When you say the word “intimacy” most people think you’re referring to “sex.” In the dictionary, “intimacy” has a much broader meaning. It’s defined as, “close awareness or friendship.”

Financial intimacy means knowledge of your partner’s history, thoughts, feelings, beliefs and values around money. Couples don’t usually sit down and talk about money issues until a problem arises. We often hear:

  • We’re not making ends meet.
  • She spends too much.
  • He is too tight.
  • You control all the money.
  • I don’t want to deal with the money.
  • He thinks it’s his money since I’m staying home to raise our three kids.
  • She had a separate bank account I didn’t know about.
  • I am worried about our debt.
  • He forgets, credit cards must be paid at the end of the month.

We recommend couples talk about money before problems arise. It will prevent financial conflicts down the road, ensure you are working as a team, increase your awareness of problems that may be brewing, and deepen your financial intimacy.

Below are five questions you can use to start talking about money and find out how much you know about your partner. You and your partner should each answer the questions separately and then compare answers.

1) How would you describe the economic status of your family of origin? What was the impact upon you?
SELF: Poverty Lower Class Middle Class Upper Class
   How would you describe the economic status of your partner’s family of origin? What was the impact upon your partner?
PARTNER: Poverty Lower Class Middle Class Upper Class
2) SELF: When did you become responsible for supporting yourself? How did that make you feel?
   PARTNER: When did your partner become responsible for supporting him/herself? How did that make your partner feel?
3) Where would you put yourself on the Saver-Spender continuum? Why?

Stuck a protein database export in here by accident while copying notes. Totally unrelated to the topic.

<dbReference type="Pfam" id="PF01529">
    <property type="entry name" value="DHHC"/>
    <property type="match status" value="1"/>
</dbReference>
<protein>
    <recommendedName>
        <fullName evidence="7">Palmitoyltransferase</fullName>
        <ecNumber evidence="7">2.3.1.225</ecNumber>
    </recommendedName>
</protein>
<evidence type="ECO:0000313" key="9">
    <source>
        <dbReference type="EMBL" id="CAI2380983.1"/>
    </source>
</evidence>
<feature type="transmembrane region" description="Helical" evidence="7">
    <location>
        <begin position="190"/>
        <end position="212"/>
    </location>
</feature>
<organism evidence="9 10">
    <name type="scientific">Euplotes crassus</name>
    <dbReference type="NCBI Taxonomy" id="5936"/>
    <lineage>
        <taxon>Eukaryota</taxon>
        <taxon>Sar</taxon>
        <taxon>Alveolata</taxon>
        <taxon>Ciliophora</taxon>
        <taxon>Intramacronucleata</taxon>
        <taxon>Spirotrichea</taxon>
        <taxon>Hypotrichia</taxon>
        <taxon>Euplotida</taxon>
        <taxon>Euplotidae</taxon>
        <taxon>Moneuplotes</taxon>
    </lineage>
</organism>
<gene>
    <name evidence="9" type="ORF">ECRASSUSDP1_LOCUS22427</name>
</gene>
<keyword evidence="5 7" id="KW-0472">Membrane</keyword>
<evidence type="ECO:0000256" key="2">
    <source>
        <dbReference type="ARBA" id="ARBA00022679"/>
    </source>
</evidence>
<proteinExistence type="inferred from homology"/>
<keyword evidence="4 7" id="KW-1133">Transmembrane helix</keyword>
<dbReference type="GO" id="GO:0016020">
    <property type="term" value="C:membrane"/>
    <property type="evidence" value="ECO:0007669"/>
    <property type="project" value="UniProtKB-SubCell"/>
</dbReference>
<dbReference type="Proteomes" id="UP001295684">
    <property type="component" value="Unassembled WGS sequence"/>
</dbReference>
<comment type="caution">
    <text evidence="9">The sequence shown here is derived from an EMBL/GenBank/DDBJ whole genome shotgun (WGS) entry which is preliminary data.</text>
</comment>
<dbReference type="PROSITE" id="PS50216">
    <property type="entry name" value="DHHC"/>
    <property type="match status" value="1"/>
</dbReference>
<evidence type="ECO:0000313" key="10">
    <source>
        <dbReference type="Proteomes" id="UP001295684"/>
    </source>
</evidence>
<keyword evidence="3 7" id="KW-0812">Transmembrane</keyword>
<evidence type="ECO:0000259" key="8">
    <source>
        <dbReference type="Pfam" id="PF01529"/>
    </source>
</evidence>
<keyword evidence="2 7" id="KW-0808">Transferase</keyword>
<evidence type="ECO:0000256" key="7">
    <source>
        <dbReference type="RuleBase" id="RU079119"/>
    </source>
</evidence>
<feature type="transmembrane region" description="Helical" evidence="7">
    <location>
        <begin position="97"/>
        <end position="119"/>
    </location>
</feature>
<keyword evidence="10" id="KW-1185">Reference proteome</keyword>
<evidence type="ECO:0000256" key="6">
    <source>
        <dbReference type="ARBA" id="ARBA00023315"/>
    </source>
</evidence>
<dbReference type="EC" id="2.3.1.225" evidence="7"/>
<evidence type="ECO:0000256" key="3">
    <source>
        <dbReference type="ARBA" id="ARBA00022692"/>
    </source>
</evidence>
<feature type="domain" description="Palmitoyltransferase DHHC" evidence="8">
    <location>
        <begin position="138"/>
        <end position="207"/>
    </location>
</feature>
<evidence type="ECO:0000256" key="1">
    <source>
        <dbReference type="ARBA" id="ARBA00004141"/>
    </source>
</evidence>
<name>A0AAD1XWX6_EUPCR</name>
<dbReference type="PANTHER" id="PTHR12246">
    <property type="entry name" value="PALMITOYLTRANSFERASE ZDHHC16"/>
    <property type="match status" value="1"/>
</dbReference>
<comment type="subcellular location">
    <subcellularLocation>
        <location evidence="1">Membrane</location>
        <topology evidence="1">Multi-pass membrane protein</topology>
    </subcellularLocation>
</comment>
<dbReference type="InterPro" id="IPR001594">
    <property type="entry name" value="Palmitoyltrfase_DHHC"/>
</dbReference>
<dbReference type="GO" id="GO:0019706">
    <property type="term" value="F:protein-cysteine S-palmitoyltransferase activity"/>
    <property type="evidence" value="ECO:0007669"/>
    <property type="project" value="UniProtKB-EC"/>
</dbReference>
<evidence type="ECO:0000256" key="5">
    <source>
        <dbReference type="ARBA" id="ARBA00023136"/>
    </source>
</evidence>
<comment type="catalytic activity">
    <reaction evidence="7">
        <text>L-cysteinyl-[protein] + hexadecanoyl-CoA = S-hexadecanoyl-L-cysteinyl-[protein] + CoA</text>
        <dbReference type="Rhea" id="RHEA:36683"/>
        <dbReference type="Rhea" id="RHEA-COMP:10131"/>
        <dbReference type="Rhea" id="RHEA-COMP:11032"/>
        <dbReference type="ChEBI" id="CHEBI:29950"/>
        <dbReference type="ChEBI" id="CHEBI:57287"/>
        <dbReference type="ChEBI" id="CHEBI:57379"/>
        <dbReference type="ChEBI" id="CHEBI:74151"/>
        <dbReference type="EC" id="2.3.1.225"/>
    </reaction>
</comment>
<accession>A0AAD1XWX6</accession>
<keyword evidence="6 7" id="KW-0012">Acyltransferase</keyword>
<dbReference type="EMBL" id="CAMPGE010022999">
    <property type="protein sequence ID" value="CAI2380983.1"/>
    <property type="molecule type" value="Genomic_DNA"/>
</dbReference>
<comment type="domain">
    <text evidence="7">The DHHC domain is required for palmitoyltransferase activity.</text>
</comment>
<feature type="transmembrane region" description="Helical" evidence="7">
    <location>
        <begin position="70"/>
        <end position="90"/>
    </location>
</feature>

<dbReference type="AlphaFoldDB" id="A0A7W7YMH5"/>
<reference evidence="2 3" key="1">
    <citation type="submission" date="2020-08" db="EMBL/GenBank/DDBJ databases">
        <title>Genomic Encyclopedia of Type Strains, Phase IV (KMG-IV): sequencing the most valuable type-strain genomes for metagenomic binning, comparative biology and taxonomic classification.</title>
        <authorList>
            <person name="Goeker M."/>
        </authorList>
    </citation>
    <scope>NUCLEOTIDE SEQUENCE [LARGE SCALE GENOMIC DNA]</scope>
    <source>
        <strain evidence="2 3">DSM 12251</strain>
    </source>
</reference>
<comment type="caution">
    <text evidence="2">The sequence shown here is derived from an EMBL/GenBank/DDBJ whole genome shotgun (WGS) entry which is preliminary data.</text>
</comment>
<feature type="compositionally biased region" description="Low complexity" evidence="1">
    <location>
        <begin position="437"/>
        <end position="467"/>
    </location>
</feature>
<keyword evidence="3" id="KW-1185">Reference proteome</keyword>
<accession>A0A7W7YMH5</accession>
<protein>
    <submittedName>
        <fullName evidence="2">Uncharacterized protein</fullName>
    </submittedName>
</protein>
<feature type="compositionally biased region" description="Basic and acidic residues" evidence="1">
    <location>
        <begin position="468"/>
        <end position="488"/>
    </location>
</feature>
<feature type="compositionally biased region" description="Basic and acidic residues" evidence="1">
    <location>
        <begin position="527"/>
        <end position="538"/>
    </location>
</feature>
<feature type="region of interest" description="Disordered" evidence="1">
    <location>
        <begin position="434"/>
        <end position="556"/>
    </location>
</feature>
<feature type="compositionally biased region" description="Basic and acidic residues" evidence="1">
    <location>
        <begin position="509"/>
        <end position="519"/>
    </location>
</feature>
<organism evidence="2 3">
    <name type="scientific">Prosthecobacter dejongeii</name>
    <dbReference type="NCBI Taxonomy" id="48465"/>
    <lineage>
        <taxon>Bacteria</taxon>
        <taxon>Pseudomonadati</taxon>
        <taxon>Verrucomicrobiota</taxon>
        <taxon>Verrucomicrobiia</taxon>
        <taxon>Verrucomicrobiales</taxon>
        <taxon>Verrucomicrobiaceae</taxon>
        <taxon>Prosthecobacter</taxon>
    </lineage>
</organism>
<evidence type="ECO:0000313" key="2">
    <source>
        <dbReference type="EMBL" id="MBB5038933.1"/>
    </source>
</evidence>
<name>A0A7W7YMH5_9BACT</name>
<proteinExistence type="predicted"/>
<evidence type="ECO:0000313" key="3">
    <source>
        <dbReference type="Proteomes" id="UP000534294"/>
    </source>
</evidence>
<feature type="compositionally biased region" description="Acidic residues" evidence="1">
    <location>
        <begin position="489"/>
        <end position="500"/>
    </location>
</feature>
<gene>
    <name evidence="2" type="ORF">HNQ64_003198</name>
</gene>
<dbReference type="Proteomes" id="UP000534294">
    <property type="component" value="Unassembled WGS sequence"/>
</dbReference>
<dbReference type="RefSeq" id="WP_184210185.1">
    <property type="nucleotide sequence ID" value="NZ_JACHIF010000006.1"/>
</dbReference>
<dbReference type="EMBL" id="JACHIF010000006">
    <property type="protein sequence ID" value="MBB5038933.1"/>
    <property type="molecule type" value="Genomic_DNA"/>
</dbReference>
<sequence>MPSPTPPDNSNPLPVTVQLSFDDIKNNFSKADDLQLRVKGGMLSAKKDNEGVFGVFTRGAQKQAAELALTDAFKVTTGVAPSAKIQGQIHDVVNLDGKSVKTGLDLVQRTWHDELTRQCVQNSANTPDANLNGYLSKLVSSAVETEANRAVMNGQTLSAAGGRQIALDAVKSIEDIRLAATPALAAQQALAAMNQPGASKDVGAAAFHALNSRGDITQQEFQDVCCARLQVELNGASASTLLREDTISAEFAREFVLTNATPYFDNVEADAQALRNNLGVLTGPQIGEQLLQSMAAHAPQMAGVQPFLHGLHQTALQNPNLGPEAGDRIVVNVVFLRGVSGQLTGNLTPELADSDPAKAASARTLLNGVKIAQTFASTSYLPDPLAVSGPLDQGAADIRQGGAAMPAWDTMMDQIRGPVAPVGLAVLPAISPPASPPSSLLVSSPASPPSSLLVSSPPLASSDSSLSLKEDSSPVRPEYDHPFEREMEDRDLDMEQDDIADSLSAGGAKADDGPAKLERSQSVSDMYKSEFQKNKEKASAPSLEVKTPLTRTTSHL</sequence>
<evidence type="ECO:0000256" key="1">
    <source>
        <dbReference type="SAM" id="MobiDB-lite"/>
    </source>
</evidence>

SELF: 1-Saver….. …………….. …………….. …..10-Spender
   Where would you put your partner on the Saver-Spender continuum? Why?
PARTNER: 1-Saver….. …………….. …………….. …..10-Spender
4) SELF: What financial problems or struggles did your family of origin have? How did it affect you?
   PARTNER: What financial problems or struggles did your partner’s family of origin have? How did it affect your partner?
5) On the scale from 1 to 10 how much do you worry about finances today?
SELF: 1-Not at all      2-Somewhat 3-Moderately 4-Often 5-Very Often
   On the scale from 1 to 10 how much does your partner worry about finances today?
PARTNER: 1-Not at all      2-Somewhat 3-Moderately 4-Often 5-Very Often
 

Set aside time to review your responses with each other. You might learn something about yourself and your partner. In addition, it will start a conversation about finances that you may not have had otherwise. Best to do that now and make sure you’re on the same page than discover your differences in a crisis.

Let us know on Facebook how your conversation about financial intimacy goes.


Your relationship deserves the highest level of support. Relationship Experts, Bob and Lori Hollander are committed to helping individuals and couples build connection and deepen bonds in a world that often makes it difficult.

Call them at 410-363-2825 or email them today, info@relationshipswork.com.


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